If you’re old enough to remember the Oilers vs. Stars series from the late 90s and early 2000s, seeing Dallas as our next target on the way to the Stanley Cup is enough to make your blood boil. There were so many times in my youth when the damned Darian Hatcher-led Stars ended our playoff dreams, and it’s a pain that I’ve never forgotten even decades later. Now, all these years later, we have our change to avenge the heartbreak that so many of us felt all those years ago. To my core, I cannot stand the Dallas Stars, and the only remedy for such feelings would be a big WCF win.

OTHER THINGS WORTH MENTIONING…

-Who had Cody “Game 7” Ceci opening the scoring with a clapper from the point on their bingo card for the night? No? Maybe we should have since he also opened the scoring against LA in the seventh game two years ago. Ceci clapped that thing like it was the last shot he’d ever be allowed to make, and he couldn’t have placed it any better if we drew it up in our dreams.
-Zach Hyman put Oilers up by a pair after getting his stick on Evan Bouchard’s seeing-eye shot from the point that made its way through traffic and over Silovs on the blocker side. That snipe was Dad’s fifth goal of the series, and it’s been remarkable to watch him decimate the Canucks in the offensive zone.
-I couldn’t think of a better time for a Ryan Nugent-Hopkins heater than to cap off this series against the Canucks. In his last five games, Nuge produced seven points (3G, 4A) and they came at a point in the series when the team desperately needed some secondary scoring. RNH played 21:09, which was the most of any Oilers forward, and he produced two points in what might have been his best playoff game ever.
Courtesy of Eric Friesen on Twitter, I learned that Leon Draisaitl picked up his 62nd career NHL playoff assist, which puts him past Charlie Huddy for the seventh-most in franchise history. Drai also registered his 22nd career NHL playoff power-play helper, passing Esa Tikkanen for the eighth-most in Oilers history. Leon also has at least a point in all 12 playoff games the Oilers have played.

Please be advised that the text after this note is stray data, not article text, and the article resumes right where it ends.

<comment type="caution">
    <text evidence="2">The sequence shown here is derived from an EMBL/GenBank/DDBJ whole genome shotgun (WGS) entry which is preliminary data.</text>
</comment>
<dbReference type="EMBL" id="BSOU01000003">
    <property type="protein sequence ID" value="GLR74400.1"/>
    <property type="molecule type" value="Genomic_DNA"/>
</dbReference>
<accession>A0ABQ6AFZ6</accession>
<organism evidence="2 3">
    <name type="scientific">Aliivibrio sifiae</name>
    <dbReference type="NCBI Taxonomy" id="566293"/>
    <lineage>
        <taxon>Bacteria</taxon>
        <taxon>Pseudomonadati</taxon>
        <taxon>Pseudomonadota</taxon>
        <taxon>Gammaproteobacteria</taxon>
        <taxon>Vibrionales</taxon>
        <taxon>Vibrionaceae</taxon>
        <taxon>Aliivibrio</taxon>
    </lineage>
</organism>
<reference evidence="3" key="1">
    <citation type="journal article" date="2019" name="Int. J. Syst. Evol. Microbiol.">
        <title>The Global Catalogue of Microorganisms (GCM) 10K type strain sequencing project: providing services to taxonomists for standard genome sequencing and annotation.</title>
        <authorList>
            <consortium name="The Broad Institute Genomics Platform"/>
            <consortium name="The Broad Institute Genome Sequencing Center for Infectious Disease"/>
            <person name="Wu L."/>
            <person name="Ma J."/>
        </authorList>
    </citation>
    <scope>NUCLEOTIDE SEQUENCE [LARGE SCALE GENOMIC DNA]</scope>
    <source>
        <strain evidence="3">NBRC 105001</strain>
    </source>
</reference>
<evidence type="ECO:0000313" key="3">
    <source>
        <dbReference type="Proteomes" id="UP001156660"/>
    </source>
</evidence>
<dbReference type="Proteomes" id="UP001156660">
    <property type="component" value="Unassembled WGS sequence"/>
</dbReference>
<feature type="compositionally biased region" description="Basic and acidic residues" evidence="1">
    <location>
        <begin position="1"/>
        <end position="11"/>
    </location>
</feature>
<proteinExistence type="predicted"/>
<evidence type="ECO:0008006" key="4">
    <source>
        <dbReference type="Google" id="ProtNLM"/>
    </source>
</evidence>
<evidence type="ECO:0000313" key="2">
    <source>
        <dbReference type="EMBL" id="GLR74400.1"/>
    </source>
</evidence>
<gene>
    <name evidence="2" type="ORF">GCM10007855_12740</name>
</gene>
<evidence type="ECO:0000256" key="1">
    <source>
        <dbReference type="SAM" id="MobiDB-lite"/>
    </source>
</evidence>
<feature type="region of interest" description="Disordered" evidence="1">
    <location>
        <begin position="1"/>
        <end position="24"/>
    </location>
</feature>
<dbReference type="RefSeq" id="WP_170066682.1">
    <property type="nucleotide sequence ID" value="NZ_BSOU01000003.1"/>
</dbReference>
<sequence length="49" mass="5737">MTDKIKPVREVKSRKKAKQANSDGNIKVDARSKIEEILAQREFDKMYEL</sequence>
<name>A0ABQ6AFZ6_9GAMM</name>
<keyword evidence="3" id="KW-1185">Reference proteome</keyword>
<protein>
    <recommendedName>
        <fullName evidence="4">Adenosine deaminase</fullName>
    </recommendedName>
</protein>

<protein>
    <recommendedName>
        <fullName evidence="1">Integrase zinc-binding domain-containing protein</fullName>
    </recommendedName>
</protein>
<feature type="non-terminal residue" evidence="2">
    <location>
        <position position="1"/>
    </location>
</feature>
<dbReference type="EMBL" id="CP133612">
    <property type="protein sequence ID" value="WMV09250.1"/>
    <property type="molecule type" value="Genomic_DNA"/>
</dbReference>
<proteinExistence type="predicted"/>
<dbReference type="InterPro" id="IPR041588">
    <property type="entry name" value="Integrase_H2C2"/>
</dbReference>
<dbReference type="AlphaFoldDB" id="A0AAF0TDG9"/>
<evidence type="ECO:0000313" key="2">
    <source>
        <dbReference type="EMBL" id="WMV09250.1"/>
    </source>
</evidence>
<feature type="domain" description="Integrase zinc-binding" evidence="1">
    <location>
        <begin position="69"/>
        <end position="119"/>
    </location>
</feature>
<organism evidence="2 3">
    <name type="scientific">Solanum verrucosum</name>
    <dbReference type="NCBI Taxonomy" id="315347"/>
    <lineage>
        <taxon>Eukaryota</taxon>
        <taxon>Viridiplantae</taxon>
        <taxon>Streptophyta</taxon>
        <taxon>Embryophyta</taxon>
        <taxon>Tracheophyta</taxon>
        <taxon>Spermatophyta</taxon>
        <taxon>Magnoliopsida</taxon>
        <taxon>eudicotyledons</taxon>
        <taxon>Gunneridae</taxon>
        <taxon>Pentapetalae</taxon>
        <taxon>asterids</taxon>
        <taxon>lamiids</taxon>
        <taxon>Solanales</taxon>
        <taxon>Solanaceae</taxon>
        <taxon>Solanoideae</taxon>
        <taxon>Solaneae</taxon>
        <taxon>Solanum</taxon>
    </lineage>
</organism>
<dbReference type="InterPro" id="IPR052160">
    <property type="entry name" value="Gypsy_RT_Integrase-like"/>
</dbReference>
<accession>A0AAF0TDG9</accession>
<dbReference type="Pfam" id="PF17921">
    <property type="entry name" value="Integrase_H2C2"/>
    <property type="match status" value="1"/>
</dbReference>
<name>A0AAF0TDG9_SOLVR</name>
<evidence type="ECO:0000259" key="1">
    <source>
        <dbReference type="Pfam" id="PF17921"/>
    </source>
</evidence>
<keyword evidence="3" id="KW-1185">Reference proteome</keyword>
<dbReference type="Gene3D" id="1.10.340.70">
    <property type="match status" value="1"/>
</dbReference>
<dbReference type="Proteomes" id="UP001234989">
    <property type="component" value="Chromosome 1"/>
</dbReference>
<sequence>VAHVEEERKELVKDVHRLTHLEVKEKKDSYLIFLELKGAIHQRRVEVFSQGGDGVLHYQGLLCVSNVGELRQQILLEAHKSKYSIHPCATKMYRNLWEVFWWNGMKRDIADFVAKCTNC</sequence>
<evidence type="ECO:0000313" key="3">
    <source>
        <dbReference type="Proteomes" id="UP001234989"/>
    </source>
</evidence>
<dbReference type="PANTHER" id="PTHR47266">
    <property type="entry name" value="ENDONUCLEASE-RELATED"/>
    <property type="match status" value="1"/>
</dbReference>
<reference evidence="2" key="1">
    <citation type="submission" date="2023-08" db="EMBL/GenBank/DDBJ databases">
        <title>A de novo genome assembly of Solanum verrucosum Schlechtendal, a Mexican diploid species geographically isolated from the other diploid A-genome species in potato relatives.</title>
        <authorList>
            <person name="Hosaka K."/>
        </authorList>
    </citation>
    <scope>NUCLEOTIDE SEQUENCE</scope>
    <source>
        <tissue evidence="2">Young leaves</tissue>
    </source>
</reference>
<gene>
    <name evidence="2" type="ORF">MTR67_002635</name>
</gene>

-Add two more assists on the pile for Evan Bouchard who now has 20 points in 12 playoffs game, which are the most by any defenceman through two rounds in NHL history.
-I love Dylan Holloway. The kid has delivered on a nightly basis since getting the chance to play in the to six alongside Leon Draisaitl, and based on how he’s using the opportunity, I can’t see him ever getting bumped out of the top six again.
-I loved the way the Oilers started this game and that they had the mentality of throwing pucks on net as a means of creating some chaos. In fact, I’d suggest that the boys did a good job of controlling the tempo for most of that period, and their strategy would have worked too had it not been for some fantastic saves by Arturs Silovs. Despite the score being knotted at zero after 20 minutes, I was hopeful that the boys would keep their foot on the pedal.
-I don’t know about all of you, but I had a lot of trouble controlling my nerves yesterday in the hours leading up to puck drop.
The NHL site listed the Oilers had 21 blocked shots in Game 7, but I think that number is light by a sizeable margin. The boys were throwing their bodies in front of basically every shot that came their way, and that sacrifice was a big part of the reason they won.
-The Canucks held the edge in faceoffs through the first six games of the series, and the trend continued again in Game 7 as our boys won only 44.6% of the draws.